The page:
- By John Delligatti
- February 01, 2023
Ensuring precise data about all parts, materials and components at every link in the supply chain provides an early-warning system and puts actionable information where it can be mobilized.
The global nature of business, geopolitical upheaval, impacts of the Covid 19 pandemic, increasing extreme weather events, and more factors are placing ever-greater strains on complex and interdependent supply chains. Ensuring precise data about all parts, materials and components at every link in the supply chain provides an early-warning system and puts actionable information where it can be mobilized.
Real-time data transparency is a must-have as organizations progress through their digital transformation and work to mitigate supply chain disruption in both maintenance, repair, and operations (MRO) process and their finished goods inventories.
Clear benefits of supply chain data transparency
Transparency creates partnerships and shared responsibility among suppliers, manufacturers, and end customers. The bonds of trust forged through full visibility of products in various stages of manufacture and delivery simplifies access and the ability to work with data, no matter where it is located. Disclosing this information to supply chain partners makes components and supplies traceable from source to destination and at every stop in between. This allows all supply chain members to accurately attribute costs to their inventory and production strategies. Unlike direct costs, indirect supply chain expenses may be spread among several orders, deliveries, and customers and contained within diverse applications and silos. Tantamount to treating each supply chain partner as a division in a larger enterprise, real-time data visibility captures economies of scale and reduces administrative costs.
Real-time data transparency helps companies realize improvements in several areas including:
- Operations: Sharing data between suppliers and buyers shortens the time from requisition to purchase order to delivery. Data transparency lends insights into vendor performance and compliance, rogue purchasing, and more.
- Delivery: As more manufacturers and retailers turn to just-in-time ordering to reduce inventory costs, on-time delivery becomes crucial. Full data sets highlight supply chain disruption caused by raw material shortages, excessive lead times, incorrect reorder points, and supplier bottlenecks.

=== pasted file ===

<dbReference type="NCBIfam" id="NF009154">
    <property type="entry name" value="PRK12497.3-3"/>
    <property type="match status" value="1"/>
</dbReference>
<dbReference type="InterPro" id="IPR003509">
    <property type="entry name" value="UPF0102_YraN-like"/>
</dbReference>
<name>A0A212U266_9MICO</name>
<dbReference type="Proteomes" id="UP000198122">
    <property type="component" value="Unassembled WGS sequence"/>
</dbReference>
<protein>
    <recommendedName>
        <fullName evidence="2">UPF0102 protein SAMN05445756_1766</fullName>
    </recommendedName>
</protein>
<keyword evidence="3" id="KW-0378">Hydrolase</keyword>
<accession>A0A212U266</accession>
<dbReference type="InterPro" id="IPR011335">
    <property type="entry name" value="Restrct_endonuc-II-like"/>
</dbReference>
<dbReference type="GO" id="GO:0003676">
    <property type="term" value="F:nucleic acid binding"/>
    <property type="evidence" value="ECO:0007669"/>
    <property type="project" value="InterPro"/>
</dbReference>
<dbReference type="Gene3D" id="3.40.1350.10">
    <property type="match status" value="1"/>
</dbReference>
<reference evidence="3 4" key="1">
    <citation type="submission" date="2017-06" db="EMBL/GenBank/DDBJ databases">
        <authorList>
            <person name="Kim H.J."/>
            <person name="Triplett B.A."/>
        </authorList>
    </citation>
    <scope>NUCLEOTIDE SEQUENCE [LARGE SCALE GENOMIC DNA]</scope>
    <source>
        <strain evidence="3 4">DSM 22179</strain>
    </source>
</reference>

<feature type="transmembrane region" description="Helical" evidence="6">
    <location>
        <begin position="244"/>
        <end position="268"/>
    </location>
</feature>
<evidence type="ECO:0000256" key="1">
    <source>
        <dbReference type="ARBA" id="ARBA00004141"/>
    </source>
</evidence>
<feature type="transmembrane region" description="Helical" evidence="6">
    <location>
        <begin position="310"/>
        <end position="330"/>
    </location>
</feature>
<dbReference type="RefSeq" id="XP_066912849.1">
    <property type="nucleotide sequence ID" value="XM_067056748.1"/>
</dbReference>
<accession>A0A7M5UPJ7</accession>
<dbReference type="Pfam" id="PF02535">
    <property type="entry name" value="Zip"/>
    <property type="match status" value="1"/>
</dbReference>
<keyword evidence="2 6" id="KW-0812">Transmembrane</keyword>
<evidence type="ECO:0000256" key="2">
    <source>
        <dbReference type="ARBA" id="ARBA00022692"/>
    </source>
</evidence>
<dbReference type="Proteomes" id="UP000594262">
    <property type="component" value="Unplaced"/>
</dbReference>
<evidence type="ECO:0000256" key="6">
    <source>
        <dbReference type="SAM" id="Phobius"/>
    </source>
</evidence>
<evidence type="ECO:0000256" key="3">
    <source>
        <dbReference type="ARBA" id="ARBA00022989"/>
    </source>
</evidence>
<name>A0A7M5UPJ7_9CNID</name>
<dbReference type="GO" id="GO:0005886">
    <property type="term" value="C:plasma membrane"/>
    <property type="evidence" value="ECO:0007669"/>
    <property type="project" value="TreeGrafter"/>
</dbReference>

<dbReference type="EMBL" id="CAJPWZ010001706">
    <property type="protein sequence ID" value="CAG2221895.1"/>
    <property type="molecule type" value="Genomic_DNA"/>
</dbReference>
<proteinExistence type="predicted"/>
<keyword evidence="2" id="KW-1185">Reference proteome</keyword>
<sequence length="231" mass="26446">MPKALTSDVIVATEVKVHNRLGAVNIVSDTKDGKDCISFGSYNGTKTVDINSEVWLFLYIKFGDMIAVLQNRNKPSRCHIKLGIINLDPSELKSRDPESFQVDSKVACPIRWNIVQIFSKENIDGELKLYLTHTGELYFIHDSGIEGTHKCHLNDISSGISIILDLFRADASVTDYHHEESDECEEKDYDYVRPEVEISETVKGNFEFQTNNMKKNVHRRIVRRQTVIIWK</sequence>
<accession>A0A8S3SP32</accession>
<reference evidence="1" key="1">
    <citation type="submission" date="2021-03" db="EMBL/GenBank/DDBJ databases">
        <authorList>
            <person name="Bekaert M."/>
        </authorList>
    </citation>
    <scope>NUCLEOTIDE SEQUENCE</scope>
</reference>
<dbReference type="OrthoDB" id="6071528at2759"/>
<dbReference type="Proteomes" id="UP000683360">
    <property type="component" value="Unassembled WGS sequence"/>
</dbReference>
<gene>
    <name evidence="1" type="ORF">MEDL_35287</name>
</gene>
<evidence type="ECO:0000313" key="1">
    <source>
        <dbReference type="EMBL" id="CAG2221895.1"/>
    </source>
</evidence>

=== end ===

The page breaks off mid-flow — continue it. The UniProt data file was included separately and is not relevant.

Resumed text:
- Fill rate: Internal, cross-functional data transparency helps track the causes if the percentage of shipments fulfilled upon order completion falls below service level agreements. It could be a result of large, unexpected orders depleting inventory. This, in turn could point out deficiencies in staffing or improper safety stock levels.
- Cycle counts: Taking inventory frequently ensures there are no surprises or additional costs incurred by the need for rush delivery on critical spare parts of PPE supplies. But only if the results of each cycle count are accessible by decision makers and not only by facility managers. The data can alert executives to incorrect supply tracking, excessive use, shrinkage, etc.
- Price changes: Automating data transparency processes allows businesses to set up notifications when prices rise significantly. Vendors can cite supply chain disruptions and their anticipated effect on costs, so customers are forewarned and forearmed. They can launch investigations into emergency supply sources, search for alternative products, and re-evaluate their demand and preferred safety stock levels.
As part of manufacturing companies’ digital transformation solutions, data transparency reinforces business continuity, maximizes production uptime, and assures product quality. But implementing the data handling and reporting processes that mitigate supply chain shortages requires collaboration and trust among all upstream and downstream partners. This can become a sticking point in today’s uber-competitive environment. Learn more about how organizations are using data in their digital supply chain transformations.
SDI enables data transparency
To alleviate concerns over sharing proprietary data, companies can leverage a third-party supply chain management vendor’s the technologies and expertise. SDI’s ZEUS, for example, facilitates a connected digital approach to parts management that illuminates the supply chain from end to end for more accurate forecasting and demand management. With ZEUS, supply chain disruption becomes a thing of the past. It simplifies maintenance schedules and facilitates supplier consolidation and diversity, laying the groundwork for companies’ digital transition strategies.
To see how SDI and ZEUS can help your organization realize the full benefit of real-time data transparency, fill out our contact form or schedule a free ZEUS demo so our team can show you the impact our system can make for your business, first hand.
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